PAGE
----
Within the sweeping immigration reform measure now before the Senate, there’s room to add border security measures that conservative lawmakers want without laying waste to the path to citizenship that liberals demand, say Sens. Michael Bennet (D) of Colorado and Jeff Flake (R) of Arizona, two authors of the bill.
“We are open to everybody’s good ideas here, as long as they are consistent with the underlying principles in the legislation,” said Senator Bennet. “I think it’s possible to stick with those principles and expand our vote total.”
Bennet, Senator Flake, and the other “Gang of Eight” senators who drafted the bill hope to win 70 Senate votes for their handiwork – a number that they say will show an abundance of support within the Republican caucus and will get the attention of fellow Republicans in the House.
“We can pass this out with 60, 61, 62,” votes, Senator Flake said, “but that doesn’t do us much good in the House.”
The two senators, speaking at a breakfast sponsored by The Christian Science Monitor on Wednesday, said their optimism extends – cautiously, for Bennet – to a border security amendment offered by Sen. John Cornyn (R) of Texas, which is shaping up to be a key test. It would require a higher hurdle for border security before the path to citizenship can open for the more than 10 million undocumented immigrants already in the US.
Senate majority leader Harry Reid (D) of Nevada has called the Cornyn measure a “poison pill,” saying its mix of high border-security hurdles, unclear metrics for determining success, and tying the whole thing to the pathway to citizenship for people already in the US illegally amounts to "a back-door way to undermine the legislation."
Senator Cornyn’s amendment, introduced Wednesday, would require the US to meet certain conditions before illegal immigrants could pursue permanent residency. They include constant observation of the 2,000-mile southern border (including the use of unmanned aerial vehicles in some form or fashion 24 hours a day, seven days a week) and apprehension of 90 percent of potential border-crossers. It also would mandate nationwide implementation of workplace employment verification software known as E-Verify, as well as biometric identification systems in all the nation’s seaports and international airports.
That matches much of the existing bill, which requires the same rate of apprehensions, uses a similar definition of border surveillance, and carries the same broad implementation of E-Verify. But the language of the current Senate bill is less specific about border surveillance requirements, and it would mandate only that passports be screened, not irises and fingerprints, at airports and seaports.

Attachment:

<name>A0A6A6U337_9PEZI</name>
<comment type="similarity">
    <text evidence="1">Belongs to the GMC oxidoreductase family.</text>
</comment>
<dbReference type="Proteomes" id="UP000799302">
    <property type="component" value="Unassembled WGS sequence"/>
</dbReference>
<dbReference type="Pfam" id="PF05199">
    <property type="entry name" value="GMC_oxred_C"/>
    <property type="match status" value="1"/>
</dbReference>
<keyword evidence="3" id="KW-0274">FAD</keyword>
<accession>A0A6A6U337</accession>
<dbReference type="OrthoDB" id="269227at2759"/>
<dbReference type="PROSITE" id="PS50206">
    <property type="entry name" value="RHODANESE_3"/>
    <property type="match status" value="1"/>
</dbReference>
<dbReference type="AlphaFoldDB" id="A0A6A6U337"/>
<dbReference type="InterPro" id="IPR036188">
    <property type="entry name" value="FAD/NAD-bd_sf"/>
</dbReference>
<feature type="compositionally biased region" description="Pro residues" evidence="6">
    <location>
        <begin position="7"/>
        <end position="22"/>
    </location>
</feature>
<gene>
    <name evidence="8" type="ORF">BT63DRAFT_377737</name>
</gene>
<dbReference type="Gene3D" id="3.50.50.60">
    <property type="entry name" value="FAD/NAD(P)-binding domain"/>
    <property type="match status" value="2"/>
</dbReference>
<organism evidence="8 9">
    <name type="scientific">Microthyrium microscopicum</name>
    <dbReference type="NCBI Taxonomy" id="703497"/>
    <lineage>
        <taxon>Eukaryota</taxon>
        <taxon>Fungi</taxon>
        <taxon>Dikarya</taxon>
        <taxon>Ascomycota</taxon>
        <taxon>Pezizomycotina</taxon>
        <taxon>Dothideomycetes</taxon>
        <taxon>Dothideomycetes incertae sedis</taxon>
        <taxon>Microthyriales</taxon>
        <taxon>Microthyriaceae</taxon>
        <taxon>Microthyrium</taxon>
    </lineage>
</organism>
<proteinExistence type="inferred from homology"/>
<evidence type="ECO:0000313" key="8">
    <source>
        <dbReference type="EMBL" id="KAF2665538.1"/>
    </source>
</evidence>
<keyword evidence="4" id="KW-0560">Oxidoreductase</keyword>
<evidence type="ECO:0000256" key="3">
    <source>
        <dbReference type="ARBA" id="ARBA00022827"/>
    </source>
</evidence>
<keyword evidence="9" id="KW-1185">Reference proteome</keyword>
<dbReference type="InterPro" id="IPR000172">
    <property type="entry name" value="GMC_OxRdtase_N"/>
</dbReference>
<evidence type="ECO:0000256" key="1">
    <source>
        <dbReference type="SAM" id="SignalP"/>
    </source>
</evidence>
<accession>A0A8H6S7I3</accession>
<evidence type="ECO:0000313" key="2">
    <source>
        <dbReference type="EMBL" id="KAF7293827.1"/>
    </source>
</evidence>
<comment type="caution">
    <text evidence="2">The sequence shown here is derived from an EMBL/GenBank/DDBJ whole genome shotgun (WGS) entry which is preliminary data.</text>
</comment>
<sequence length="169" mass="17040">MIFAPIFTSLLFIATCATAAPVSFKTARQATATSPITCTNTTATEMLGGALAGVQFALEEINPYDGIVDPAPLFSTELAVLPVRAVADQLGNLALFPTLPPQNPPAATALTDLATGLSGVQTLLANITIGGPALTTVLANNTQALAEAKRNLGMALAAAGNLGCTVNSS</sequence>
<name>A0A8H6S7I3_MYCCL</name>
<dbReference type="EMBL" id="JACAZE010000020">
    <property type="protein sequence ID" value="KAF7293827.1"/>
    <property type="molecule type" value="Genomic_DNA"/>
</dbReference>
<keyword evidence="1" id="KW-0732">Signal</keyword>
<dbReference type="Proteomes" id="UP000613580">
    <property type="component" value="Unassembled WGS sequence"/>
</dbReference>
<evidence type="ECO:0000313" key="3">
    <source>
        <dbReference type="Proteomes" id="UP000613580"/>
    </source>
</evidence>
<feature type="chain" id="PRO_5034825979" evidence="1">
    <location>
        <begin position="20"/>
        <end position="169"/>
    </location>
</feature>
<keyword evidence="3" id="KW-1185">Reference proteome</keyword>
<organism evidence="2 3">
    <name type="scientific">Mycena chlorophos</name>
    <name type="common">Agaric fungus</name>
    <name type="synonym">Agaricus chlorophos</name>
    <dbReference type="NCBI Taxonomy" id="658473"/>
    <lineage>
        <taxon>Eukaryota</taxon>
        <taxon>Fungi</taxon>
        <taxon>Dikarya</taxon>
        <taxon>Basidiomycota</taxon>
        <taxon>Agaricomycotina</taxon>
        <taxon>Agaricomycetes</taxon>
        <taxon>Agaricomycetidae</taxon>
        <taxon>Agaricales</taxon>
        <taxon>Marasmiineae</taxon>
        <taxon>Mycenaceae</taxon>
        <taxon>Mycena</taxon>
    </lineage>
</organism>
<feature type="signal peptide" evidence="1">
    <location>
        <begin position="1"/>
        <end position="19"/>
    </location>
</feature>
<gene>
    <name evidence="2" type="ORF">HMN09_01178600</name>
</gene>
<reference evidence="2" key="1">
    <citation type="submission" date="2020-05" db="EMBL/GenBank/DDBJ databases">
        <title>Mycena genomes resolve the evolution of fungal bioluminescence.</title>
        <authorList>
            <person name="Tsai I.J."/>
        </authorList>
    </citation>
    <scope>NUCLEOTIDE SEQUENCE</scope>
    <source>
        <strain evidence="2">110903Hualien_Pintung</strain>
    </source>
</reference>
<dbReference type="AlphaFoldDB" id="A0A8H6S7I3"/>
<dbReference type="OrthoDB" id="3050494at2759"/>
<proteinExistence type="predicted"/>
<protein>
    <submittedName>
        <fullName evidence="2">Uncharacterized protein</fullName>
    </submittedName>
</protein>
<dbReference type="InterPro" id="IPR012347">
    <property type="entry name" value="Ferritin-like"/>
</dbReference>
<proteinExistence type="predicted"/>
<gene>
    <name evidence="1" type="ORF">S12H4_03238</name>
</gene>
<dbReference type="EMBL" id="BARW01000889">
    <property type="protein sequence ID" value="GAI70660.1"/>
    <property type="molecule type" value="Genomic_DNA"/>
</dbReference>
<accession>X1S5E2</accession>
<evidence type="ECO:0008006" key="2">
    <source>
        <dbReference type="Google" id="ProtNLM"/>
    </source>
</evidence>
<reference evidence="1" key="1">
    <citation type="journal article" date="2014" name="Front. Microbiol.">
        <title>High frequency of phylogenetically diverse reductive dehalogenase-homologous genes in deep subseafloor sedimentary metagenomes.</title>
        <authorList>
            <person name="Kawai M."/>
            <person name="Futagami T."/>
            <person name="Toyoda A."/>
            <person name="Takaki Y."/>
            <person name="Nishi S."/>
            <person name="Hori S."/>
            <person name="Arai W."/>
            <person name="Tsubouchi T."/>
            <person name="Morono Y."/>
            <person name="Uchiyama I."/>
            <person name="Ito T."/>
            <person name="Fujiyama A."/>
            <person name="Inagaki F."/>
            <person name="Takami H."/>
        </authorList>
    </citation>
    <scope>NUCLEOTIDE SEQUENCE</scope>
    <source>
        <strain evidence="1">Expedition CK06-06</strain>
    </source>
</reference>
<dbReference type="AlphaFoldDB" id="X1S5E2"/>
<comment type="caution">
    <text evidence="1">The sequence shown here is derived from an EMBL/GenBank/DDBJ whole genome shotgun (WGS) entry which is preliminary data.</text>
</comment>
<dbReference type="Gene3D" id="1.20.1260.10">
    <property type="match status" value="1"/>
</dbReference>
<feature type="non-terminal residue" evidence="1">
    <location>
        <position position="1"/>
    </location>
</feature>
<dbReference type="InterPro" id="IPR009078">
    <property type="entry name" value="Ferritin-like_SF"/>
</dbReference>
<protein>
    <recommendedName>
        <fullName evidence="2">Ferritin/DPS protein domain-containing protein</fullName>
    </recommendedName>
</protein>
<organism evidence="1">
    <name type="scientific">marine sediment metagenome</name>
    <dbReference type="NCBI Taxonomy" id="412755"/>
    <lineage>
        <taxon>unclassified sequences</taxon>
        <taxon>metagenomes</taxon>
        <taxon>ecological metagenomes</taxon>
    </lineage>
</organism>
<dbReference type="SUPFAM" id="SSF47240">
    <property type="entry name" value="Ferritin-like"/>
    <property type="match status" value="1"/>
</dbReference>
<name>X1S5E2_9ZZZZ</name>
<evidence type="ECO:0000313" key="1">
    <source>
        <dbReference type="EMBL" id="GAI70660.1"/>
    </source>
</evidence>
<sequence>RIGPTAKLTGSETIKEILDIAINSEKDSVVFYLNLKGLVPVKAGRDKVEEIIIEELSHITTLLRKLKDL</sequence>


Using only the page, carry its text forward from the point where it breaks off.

Senator Flake cautioned that Cornyn’s amendment would need to be changed to draw support from Democrats. Cornyn, he added, has shown good faith in saying that if a version of the amendment is adopted he will vote for the bill – a move that would bring the second-ranking Senate Republican and a tough immigration-reform critic into the "yes" column.
Still, the biometric entry and exit systems that conservatives want, as a way to help track people who overstay their visas, may be a part of the Senate bill that could be stiffened. An estimated 40 percent of the undocumented population entered the US legally but stayed longer than allowed.
Flake said he personally believes that a biometric system like the one Cornyn requests could be installed within the next decade. The Arizonan lauded Cornyn for avoiding one request that many consider unworkable: requiring a biometric entry-exit system at all the nation’s land ports. Flake noted that some 10,000 people pass through the turnstiles of a single Arizona border-crossing during a four-hour morning span, but left unsaid what many immigration advocates have long pointed out: that biometric screening of irises or fingerprints in such a circumstance would be enormously expensive and have huge consequences for trade and travel across the border.
Bennet was less effusive about expanding biometric screening but didn’t knock the idea entirely.
“In the Gang, there was a limit to what we were willing to spend on the biometric system," Bennet said, "and we were already spending a great deal of money on the border.”
Bennet may have been holding his fire, given the derision Cornyn encountered on the Senate floor Wednesday by two others in the Gang of Eight: Sens. Chuck Schumer (D) of New York and John McCain (R) of Arizona. When Cornyn came to the floor to discuss his amendment Wednesday afternoon, Schumer and McCain savaged the Texan for moving too much money into border security personnel at the expense of other priorities, among other complaints.
But before sparks flew in front of C-SPAN cameras, Flake underlined that “we’re trying to find areas where we agree,” echoing conciliatory remarks made by Cornyn on Tuesday.
Chiefly, Bennet and Flake argued that they aren’t afraid of adding a requirement to nab 90 percent of would-be border-crossers, because the bill's $5 billion in new spending on more border security, its mandatory workplace verification, and its sizable guest worker programs would stem the flow of illegal immigrants.
All those provisions, Flake said, would make it possible to “blow through” the 90 percent threshold of nabbing would-be crossers, well before the next decade is out.
“I have every confidence,” Bennet seconded, “that we’re going to meet the mark well before the 10 years.”